Just wait until the kids reach high school—you can guarantee they'll be more hyped than the King himself.
Everyone talks about the aura of Belichick as if he's a football god or something. And while he's proven to be a Hall of Fame coach with the Pats, he was anything but while coaching the Browns in the early 90s.
A humbling 36-44 record in his four seasons is proof of that, garnering only one playoff appearance.
The Red Sox have had their struggles the past couple seasons, but for those who remember every season prior to the 2004 World Series, this ain't nothing!
For those new BoSox faithful, the pain and sorrow of missing out on the playoffs, or being eliminated in the postseason, will never have the same effect it did on those who dealt with it for 86 long years.
Davis might be hyped as the next big thing in the NBA, but it's weird to think he wasn't even around to see Shaq play his rookie season.
In fact, Davis was only three when "The Big Aristotle" bolted Orlando for the Lake Show. It's too bad he missed out on those early days.
For newer baseball fans, Ryan is either recognized as the Advil guy, or the president of the currently assembled Rangers. Many probably forget he pitched a no-no at age 44, and still leads the Majors in most career strikeouts.
If not for Tiger dominating the Masters as he did in 1997, golf may not have been as popular as it is today.
Think back to the mid-90s, when it was looked at as the "old man's game," and much on par with the way Americans view soccer. Thanks to him, he got teenagers out on the course, and solidified Nike's endorsement reign on yet another sport.
If you cried when MJ walked away from the game, stand up.
That's exactly what I did in third grade, and I'm guessing there were a couple other loyal fans who did the same. To see him try and make it in the big leagues was an entirely different feeling, so thank goodness he came back to his senses and returned to winning titles for the Bulls a couple years later.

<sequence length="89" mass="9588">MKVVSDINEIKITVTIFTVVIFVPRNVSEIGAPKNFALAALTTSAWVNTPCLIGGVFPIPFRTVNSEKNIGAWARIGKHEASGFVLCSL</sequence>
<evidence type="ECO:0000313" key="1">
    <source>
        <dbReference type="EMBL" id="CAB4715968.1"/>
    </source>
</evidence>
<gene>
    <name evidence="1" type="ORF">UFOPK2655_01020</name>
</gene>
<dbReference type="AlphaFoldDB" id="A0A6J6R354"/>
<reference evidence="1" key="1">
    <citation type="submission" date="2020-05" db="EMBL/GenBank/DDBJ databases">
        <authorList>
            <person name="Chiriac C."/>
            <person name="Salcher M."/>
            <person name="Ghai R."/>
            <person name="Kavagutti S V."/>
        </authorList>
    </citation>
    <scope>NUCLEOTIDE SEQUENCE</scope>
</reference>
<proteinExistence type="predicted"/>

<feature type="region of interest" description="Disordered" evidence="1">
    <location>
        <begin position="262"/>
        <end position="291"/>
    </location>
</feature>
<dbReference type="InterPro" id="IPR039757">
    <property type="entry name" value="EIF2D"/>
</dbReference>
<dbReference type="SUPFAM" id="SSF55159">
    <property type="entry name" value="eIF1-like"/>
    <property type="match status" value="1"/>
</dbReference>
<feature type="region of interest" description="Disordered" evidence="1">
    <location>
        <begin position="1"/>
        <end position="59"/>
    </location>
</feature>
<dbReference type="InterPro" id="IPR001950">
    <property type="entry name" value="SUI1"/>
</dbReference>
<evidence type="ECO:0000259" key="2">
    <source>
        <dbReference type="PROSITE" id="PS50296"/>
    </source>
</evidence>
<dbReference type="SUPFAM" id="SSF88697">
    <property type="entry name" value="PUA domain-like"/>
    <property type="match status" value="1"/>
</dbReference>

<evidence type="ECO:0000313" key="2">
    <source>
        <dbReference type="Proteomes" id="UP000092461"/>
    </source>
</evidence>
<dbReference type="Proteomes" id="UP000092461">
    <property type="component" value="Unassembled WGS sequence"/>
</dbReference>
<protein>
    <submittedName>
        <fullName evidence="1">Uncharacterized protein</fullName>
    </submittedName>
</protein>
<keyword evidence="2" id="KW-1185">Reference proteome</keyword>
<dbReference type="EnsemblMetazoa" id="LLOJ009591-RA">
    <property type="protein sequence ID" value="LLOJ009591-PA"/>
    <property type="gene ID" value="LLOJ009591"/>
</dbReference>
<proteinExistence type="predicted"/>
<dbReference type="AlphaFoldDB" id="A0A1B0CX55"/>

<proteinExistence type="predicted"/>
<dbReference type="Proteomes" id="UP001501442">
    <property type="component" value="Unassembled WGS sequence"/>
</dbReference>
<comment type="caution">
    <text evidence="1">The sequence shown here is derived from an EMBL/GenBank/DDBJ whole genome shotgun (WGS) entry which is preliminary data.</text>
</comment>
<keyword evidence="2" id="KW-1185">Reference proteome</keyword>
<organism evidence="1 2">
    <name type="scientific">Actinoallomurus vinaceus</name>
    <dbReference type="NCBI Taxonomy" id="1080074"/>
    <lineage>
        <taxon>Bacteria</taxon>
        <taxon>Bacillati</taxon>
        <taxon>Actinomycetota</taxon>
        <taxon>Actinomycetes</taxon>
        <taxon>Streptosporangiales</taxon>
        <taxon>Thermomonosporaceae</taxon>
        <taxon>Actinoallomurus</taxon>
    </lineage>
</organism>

Before all these state-of-the-art stadiums were built with giant video-screens, you had to sit in hellholes to enjoy a game.
For me, it was Cleveland Municipal Stadium; but if you lived in Seattle, Minnesota, Cincinnati or anywhere else with a cookie-cutter stadium, you know exactly what I'm talking about.
Jeter is still the undeniable captain of the Yanks, and continues to play at an All-Star level, but we remember when he was a 21-year-old rookie on a team led to a title by Bernie Williams and Andy Pettitte during the '96 season.
It's always weird when you see a guy play his entire career. As in, from college, all the way through the pros.
And while it's not uncommon to see them burn out and waste their talent, it's even weirder when it's a successful career, and you watched it all.
Take Chris Webber for instance. People still talk about that ill-fated timeout in the '93 NCAA title game. But he's been out of the NBA ranks since 2007, and is a 39-year-old analyst for TNT.
It's always cool to see teams and fans rock those throwbacks, but you were around when the jerseys were actually the primary uni.
To make matters worse, the one you had 20 years ago still fits you, but the name and number on back are completely ridiculous.
You cheered when your hometown team signed the big offseason stud to a $150 million contract. Wait. What? That guy's now somehow bankrupt?
Yup, and he's not the only former millionaire athlete who blew all his cash on who knows what.